Parents with Children with Disabilities
By: Tamara Higgins
Being new to Calgary, and a Social Worker with 11 years experience in Developmental Services, I could not help but notice the differences in services offered in this city for parents who have a child with a disability. The province I came from offered numerous services, as does Calgary, but I quickly noticed numerous loop holes and gaps in services when for the first time in my career, I worked in children’s services.
The first real gap that I noticed was the availability of services which allowed a parent to remain working. Many of the services offered (including physiotherapy, speech therapy, behavioural therapy, occupational therapy, etc) required a huge time commitment on the parents part. Now please do not misunderstand here, I truly believe that parents need to play a huge role in the development of their children, disability or not, but in today’s world many families also require a dual income home to support and sustain themselves. Many of the families that I worked with expressed major concerns with the fact that they recognize their children needed these services, but found they had to give up a job in order to commit to the hours that services were available to them.
Now, for those parent who will read this whom do not have a child with a disability, think of this, when you drop your child off at day care in the morning, you carry on with your work day. Day care maybe costly and sometimes difficult to find, but now imagine you have a child who requires more attention and more support then a “typical” child. The first issue here when I look at this is our regular everyday child care providers (not trained to provide services to a child with a disability) is charging a parent more to provide care for their child with a disability. I have seen ads posted on kijiji, Craigslist, etc of people whom state they will provide care for a child with a disability as well. I have looked into some of these ads, stating to be the parent of a child with a disability, only to find out they would charge me upwards of $100 more a month to provide care for this child.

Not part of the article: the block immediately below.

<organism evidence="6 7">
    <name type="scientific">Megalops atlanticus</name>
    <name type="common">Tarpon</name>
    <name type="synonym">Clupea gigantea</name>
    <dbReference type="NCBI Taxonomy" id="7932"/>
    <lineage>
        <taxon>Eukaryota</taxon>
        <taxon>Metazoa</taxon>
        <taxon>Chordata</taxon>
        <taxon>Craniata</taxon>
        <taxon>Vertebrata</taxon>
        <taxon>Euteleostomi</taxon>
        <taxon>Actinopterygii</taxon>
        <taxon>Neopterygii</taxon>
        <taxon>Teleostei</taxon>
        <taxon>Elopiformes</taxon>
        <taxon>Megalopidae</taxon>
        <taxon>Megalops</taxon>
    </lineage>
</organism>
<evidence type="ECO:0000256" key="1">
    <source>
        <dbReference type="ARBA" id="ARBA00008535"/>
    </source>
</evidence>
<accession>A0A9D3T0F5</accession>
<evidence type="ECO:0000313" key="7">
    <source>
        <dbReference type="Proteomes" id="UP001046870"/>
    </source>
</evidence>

Any parent who has their child in day care knows this is a difficult decision to make to begin with. We never want to leave our child in someone else’s care and trust that they will be ok. We worry they may not be understood when trying to communicate, they may not get the attention they need, they may not be changed regularly, or fed enough or drink enough. Now what if you have a child with autism. Wouldn’t you think that your concern for your child’s welfare be a bit more worrisome leaving them in someone else’s care? Also knowing you maybe paying more than any other parent to have your child cared for and the person providing the service is no more qualified to do so.
Many of these children and parents living with these disabilities have to make the choice to not only find care for their child while at work, if that is even an option, but they also seek other services to help their children flourish the way they should be able to. This take a huge commitment on the part of the parents and often finds them met with even more worries and hurdles as they face having to quit their jobs to attend to the needs of their child and ensure they can receive these services.
I write this article today simply to open people’s minds to the world of parents who have children with a disability. Wouldn’t it be wonderful if some of the funds that come into this province were used to not only provide these services for parents and children, but also geared to serve multiple needs? On this topic I would write forever about where all if the obvious issues lie, but the reality is it will take communities and numbers of people to fully understand the struggles of a parent who has a child with a disability, and the sacrifices that must be made by these families in order to provide a quality of life for their child. It would be a perfect world if we could all achieve socialization, education, independence, and all of those wonderful things for all of our children. Most families don’t need to quit their jobs, or change their lives to obtain child care, or send their child to school. For a parent of a child with a disability, obtaining services for your child to succeed can sometimes mean complete sacrifice of employment, social life, schedule, and anything and everything in between.
I welcome anyone who reads this living in the Alberta area to contact me if they have any interest in brain storming and collaborating on making the services here in our province more available and attainable for families. If you are a family who has a child with a disability and obtaining services has been difficult for you, I welcome your feedback on your challenges and ideas for change. If you know someone affected by similar situations, I also welcome your feedback.
~A single person can not change the world… But when people band together, amazing things can happen~